You hear it from everyone, including yourself: This year, I’m going to push through with my resolutions. Then suddenly you find yourself in the middle of April, and you haven’t done anything concrete. Don’t worry, there’s always next year. But if you really want to stick to what you set out to do, you need dedication, genuine willingness to change, and smarter goals.
It may sound surprising, but your goals could be part of the problem. ResumesPlanet editor Sarah Bernstein identifies uncertain life goals as one of the factors in unresolved resolutions. “It’s a matter of finding something realistic, but not lazy,” the life wellness expert writes.
So what’s the next step in establishing a goal you can live with? Here are a few guidelines to smart objectives:
Tip #1: Be as Specific as Possible
Sometimes plans don’t work out because they stay in the realm of great ideas, where they can conveniently be fantasized about and forgotten. Former Apple CEO and tech innovator Steve Jobs effectively debunks this myth of grandeur with one of his famous formulas to success, “Think big, start small.”
It seems that only the first half of Jobs’ advice reaches most people’s ears. We are rarely told to start small. You could have a plan for your life ten, twenty years from now, but you won’t be able to map out a believable course of action to achieving that if you’re stuck in the present with no stepping stones to mark your progress.
Downsizing your goals to your current situation doesn’t mean you’re giving up on your long-term plans. In fact, it only shows that you’re taking concrete action to getting there. For example, if you want to achieve a career milestone like getting into your dream job or becoming a manager at your company, start by aiming for the things that can help you get there. In this instance, you can close certain deals or seek the mentorship of the right people first so you’re one step closer to bigger dreams.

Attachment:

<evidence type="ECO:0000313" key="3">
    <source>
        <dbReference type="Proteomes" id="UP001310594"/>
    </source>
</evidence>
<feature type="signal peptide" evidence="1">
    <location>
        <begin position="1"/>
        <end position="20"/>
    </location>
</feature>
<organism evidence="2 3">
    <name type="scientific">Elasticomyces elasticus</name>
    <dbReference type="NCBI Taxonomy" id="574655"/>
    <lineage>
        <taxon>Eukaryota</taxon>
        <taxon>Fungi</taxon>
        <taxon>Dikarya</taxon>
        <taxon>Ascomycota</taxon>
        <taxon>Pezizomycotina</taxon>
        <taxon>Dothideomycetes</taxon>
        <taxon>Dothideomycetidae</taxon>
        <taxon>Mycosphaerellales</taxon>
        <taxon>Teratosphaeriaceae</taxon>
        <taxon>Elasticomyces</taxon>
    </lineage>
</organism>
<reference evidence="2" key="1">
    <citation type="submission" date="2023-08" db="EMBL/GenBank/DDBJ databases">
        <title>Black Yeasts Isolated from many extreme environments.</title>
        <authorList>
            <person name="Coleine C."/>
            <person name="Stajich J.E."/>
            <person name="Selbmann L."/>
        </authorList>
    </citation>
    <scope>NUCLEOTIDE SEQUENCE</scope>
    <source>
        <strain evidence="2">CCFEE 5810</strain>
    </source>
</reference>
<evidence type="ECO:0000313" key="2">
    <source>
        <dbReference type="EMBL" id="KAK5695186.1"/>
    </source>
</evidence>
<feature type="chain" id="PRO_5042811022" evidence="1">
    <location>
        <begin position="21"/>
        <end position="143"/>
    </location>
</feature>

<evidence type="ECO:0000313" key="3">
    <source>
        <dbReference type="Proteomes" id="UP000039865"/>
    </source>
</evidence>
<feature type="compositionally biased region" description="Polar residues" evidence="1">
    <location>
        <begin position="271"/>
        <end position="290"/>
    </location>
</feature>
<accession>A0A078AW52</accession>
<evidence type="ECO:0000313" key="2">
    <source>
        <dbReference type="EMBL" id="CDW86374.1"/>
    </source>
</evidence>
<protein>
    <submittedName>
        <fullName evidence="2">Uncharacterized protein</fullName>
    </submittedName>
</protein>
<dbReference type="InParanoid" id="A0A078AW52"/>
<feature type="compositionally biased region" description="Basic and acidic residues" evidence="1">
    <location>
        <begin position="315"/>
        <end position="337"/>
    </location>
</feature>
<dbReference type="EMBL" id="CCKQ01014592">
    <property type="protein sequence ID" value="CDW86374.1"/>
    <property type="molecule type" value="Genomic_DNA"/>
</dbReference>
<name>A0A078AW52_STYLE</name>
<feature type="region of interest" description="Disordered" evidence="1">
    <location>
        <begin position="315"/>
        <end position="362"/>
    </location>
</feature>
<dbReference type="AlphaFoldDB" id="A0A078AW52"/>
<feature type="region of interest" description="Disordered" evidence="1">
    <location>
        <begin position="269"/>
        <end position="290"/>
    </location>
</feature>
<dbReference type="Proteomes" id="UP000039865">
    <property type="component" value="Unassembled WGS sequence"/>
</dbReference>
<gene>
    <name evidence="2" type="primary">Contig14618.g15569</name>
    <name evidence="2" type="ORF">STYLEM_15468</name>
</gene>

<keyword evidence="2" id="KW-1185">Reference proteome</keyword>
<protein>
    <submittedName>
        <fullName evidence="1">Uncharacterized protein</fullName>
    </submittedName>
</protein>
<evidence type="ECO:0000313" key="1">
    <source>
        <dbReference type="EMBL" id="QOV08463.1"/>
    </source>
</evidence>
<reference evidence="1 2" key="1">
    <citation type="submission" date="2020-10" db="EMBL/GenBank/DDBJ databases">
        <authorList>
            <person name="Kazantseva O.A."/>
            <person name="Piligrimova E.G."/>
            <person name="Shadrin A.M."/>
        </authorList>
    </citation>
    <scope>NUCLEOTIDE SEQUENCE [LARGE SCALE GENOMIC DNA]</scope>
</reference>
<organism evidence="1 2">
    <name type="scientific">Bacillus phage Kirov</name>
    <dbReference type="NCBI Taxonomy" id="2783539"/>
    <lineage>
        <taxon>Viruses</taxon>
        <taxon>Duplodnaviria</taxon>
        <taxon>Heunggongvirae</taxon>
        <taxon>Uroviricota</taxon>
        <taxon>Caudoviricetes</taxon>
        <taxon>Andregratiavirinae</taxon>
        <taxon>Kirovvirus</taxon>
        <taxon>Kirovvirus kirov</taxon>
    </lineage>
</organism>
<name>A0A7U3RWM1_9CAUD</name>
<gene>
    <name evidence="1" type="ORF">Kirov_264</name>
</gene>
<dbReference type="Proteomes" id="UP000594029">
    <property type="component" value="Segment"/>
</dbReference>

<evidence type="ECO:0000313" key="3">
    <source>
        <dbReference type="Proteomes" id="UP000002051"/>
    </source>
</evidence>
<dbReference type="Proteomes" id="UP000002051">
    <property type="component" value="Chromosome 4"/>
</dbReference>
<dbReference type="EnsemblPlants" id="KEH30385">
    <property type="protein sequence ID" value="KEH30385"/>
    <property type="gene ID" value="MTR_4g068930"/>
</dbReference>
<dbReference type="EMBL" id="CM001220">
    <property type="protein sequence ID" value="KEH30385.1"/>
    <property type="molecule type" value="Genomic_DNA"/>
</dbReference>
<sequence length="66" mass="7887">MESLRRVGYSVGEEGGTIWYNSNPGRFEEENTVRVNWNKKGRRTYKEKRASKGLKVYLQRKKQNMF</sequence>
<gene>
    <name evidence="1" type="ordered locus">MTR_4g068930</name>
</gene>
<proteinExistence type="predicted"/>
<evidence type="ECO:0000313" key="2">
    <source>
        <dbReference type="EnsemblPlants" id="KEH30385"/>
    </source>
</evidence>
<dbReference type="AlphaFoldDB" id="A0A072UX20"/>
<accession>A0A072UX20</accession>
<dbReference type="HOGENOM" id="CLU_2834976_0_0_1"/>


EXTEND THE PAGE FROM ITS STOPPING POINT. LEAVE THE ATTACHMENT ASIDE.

Tip #2: Aim for Personal Growth
In the age of social media, it’s easy to look at other people’s lives and envy them for what they have – and what you don’t. This becomes a standard that you may end up following, but it doesn’t take an expert to know that this type of goal-setting can be unhealthy.
According to career analyst Dan Pink, being geared towards a growth-oriented and autonomous mindset can be more beneficial in the long run. In his famous TED talk, “The Puzzle of Motivation”, Pink explains how, when left to pursue personal projects, people can create something surprisingly fresh and unique. In the same way, pursuing goals for yourself can motivate you more than living up to other people’s standards.
All that said, if you’re aiming for a certain goal, always ask yourself “Am I doing this for myself, or to impress other people?” As a common example, most of us can relate to: do you want to look good to get other people off your back, or does it genuinely make you feel better about yourself? Taking a step back and re-assessing your goals is also a big step in the process of setting them.
Tip #3: Push Yourself
While it’s advisable to set realistic goals, it’s also good to constantly challenge yourself and set higher standards once you’ve crossed one thing off your list. Don’t let yourself become complacent with small victories. You’re supposed to celebrate them, but your goal-setting shouldn’t stop there. Set goals that grow with you, not ones that keep you stagnant.
Time Management Ninja’s Craig Jarrow poses a hard-hitting question for every time you feel like giving up, “If you don’t push yourself, how do you know how far you can go?” Jarrow says that people can be too trapped in their comfort zones that they forget to live their lives. A comfort zone can be a safe haven at times, but nothing grows there. If you’ve set a goal for yourself, always move in its direction and work on stepping out of your comfort zone.